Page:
On-going radial-velocity monitoring of WASP hot Jupiters has shown that some of them have companions, additional Jupiter-mass planets in much wider orbits.
This might be part of the answer as to why there are hot Jupiters at all. Standard planet-formation theory suggests that they must form much further out, where it is colder and where ice can form, enabling bits of pre-planetary debris to clump together. Thus one solution is that gravitational perturbations by third bodies (wide-orbit massive planets or companion stars) push the inner planets into highly eccentric orbits, where tidal capture then circularises them into hot-Jupiter orbits.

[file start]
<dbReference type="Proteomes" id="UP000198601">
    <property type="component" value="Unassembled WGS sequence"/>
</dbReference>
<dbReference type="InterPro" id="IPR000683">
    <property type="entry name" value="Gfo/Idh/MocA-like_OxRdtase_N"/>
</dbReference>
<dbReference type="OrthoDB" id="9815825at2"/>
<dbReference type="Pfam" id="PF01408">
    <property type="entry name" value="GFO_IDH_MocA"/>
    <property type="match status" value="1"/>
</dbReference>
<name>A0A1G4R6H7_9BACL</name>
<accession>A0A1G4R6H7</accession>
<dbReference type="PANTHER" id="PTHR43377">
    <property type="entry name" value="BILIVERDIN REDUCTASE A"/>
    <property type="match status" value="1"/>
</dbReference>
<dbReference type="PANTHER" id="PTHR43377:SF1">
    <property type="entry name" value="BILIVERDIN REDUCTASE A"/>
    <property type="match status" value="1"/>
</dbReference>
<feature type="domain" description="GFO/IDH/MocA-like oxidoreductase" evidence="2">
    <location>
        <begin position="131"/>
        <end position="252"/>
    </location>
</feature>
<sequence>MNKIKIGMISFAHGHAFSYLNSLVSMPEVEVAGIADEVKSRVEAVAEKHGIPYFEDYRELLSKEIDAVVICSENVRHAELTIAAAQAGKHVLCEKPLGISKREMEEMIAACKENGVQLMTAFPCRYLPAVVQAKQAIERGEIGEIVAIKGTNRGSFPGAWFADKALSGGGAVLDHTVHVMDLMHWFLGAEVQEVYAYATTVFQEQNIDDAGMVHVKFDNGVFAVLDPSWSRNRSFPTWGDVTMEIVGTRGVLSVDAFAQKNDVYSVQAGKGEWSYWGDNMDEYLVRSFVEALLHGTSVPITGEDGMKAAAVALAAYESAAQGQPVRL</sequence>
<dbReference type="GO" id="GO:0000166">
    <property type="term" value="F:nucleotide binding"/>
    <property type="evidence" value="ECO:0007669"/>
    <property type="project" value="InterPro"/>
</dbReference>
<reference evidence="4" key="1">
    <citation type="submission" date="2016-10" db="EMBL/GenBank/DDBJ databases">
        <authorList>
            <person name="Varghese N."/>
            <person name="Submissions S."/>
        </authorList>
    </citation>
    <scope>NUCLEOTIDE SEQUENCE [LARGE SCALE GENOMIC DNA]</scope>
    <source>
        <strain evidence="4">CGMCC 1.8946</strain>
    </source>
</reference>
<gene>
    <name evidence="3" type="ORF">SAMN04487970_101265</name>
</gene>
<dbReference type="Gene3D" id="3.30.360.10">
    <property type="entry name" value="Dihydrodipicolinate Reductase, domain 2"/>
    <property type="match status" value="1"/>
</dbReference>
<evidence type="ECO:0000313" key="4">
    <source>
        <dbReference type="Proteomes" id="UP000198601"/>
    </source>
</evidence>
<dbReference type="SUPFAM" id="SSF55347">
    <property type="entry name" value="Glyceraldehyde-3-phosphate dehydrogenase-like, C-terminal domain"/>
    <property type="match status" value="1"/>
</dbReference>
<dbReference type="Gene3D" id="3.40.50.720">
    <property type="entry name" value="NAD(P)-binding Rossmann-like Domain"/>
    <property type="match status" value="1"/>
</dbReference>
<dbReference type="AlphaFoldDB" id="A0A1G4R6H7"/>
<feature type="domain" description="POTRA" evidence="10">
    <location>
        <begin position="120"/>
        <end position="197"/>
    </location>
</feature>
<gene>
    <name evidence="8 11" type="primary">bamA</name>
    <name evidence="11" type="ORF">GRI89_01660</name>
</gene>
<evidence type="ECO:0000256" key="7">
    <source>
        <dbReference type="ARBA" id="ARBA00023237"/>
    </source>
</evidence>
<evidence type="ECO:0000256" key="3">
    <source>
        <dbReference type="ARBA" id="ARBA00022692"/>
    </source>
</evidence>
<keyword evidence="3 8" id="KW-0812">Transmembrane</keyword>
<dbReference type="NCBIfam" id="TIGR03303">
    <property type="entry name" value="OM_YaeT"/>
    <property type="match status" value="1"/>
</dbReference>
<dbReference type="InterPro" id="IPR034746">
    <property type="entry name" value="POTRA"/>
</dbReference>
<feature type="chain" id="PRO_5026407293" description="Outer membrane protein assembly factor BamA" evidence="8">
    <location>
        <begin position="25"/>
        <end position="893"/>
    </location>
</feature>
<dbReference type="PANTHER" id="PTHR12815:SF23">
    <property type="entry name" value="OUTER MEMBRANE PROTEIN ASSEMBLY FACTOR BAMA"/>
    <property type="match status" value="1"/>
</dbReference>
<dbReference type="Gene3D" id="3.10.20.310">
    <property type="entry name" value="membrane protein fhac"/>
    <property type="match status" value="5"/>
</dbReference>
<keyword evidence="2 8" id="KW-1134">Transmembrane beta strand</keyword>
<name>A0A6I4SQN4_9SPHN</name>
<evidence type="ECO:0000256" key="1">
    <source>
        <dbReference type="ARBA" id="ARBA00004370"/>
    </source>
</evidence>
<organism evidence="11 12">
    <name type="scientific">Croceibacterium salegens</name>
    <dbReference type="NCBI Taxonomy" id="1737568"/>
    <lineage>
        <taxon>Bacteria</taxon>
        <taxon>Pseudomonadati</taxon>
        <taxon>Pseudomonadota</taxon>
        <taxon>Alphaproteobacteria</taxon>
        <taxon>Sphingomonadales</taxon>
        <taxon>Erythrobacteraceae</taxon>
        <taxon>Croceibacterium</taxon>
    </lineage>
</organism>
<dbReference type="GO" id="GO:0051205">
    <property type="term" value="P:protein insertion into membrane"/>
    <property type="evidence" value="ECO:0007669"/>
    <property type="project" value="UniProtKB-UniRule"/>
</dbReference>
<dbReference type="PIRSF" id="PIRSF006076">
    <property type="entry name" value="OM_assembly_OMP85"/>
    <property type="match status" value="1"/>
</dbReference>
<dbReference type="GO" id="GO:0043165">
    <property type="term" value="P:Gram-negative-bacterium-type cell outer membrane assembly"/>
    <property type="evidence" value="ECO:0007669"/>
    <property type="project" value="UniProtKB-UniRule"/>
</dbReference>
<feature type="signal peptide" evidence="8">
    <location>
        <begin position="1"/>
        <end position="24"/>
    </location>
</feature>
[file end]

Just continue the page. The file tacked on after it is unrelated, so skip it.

But, if this “Kozai effect” is to work, the outer planets need to be in orbits tilted with respect to the orbits of the hot Jupiters. This requires i < 65 degrees, rather than the co-planar i = 90 degrees.
A new paper by Juliette Becker et al reports an analysis of six hot-Jupiter systems orbiting cool stars that have an outer planetary companion. These are WASP-22, WASP-41, WASP-47, WASP-53, HAT-P-4 and HAT-P-13. Though a statistical analysis they show that the outer planets are most likely co-planar, with orbits tilted by no more than 20 degrees. They thus argue that Kozai-driven high-eccentricity migration is not the dominant way of forming hot Jupiters.